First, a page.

Make customer segmentation work

Contributor - Lucy Whittington

Lots of segments of orange

Reaching potential buyers with a targeted message at the right time is key for maintaining sales growth. By examining your existing customers and segmenting them into groups, you can identify who spends what, when. Here we explain how to implement a customer segmentation model

Segmentation can help you design new products, services and marketing campaigns to get customers to buy more from you.

"Segmentation is important for any business," says Lucy Whittington, director at Inspired Business Marketing. "It should help the money you spend, get a better return, because you are not using a one-size-fits-all approach."

Research customer segmentation

Start by researching your customers. If you have a customer management system, look at past purchases to identify trends. If this data isn’t available, carry out face-to-face or telephone research to establish why customers buy from you. You can also use published market reports and statistics covering general markets to build a picture of your customers.

You then need to use this data to split your customers into groups according to factors such as spending patterns, age, sex and location. Using this information, you can work out who you most want to target.

"This usually translates to the most profitable customers," says Whittington. "Although take care to look at the lifetime value of a customer rather than a one-off purchase."

Target your marketing to key customer segments

You can then target your marketing spend to where your most profitable customers are most likely to see those messages, and develop new products (or repackage existing ones) to suit different segments. For example, a personal trainer has one core service, but segmentation might identify several audiences, for example new mums, professional athletes and body builders.

"By changing the look of their adverts and where they advertise, businesses can position themselves as an expert rather than a general practitioner and are likely to get more customers as a result," explains Whittington.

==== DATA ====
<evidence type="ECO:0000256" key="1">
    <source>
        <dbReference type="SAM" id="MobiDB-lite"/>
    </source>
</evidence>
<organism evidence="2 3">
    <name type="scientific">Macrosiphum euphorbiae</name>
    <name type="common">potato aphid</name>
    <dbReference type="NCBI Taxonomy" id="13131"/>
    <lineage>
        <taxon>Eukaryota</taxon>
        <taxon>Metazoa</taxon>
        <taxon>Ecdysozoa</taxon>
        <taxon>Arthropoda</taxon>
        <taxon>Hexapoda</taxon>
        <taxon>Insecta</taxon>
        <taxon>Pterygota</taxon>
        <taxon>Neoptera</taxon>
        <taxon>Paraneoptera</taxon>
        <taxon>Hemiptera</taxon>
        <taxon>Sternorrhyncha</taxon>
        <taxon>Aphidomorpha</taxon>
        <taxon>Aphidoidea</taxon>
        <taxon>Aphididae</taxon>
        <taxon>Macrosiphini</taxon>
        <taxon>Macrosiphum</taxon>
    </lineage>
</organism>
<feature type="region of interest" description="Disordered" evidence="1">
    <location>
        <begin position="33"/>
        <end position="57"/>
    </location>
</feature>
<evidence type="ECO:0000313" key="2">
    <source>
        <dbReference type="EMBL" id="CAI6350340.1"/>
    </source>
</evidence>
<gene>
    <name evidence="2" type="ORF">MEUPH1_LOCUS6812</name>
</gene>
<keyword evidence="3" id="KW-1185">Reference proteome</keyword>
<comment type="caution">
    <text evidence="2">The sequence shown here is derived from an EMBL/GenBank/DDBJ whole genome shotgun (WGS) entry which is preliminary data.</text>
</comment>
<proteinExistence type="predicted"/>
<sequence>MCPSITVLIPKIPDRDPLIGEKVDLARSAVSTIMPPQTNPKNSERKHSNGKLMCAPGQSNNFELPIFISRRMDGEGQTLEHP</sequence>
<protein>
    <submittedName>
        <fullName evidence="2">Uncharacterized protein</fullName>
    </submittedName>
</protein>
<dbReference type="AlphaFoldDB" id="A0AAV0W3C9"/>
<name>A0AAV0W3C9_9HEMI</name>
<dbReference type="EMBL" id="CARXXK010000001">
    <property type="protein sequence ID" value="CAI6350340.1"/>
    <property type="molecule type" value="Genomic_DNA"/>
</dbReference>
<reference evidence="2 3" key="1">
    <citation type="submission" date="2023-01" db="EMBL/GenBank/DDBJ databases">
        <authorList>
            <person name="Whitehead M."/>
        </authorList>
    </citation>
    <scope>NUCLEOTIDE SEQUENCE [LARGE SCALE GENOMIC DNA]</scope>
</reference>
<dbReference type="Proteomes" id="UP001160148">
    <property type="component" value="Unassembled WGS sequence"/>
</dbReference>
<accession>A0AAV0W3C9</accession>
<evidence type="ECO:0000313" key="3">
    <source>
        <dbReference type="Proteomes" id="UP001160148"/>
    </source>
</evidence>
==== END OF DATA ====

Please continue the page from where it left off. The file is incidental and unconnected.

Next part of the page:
This doesn’t necessarily mean spending lots on advertising campaigns. "If you have a good database, then email is a cheap and easy way to send targeted messages," continues Whittington. "Another way is using your website. If you currently promote the business as offering one product or service, split your home page into different sections. If you are targeting business buyers this might be by HR, finance and marketing. If you are targeting consumers, then have different pages for different price ranges, for example."

Tailor messages to each customer segment

It's also vital to give a consistent message across all your marketing material. Don’t send out a well-targeted direct mail campaign if potential customers can’t see themselves reflected on your website. "People like to see products and services that are suitable for them and that are clearly signposted as such," advises Whittington.

Be aware, though, that businesses claiming to be jack-of-all-trades risk appearing as master of none. "Start with the segment you believe will be most profitable, and add marketing messages aimed at other segments as you build sales," concludes Whittington. "Get all of this right and the potential benefits are huge."

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Lucy Whittington

Lucy's background is very business-focused, and because of this she doesn't 'just' think about marketing, but about a business as a whole.

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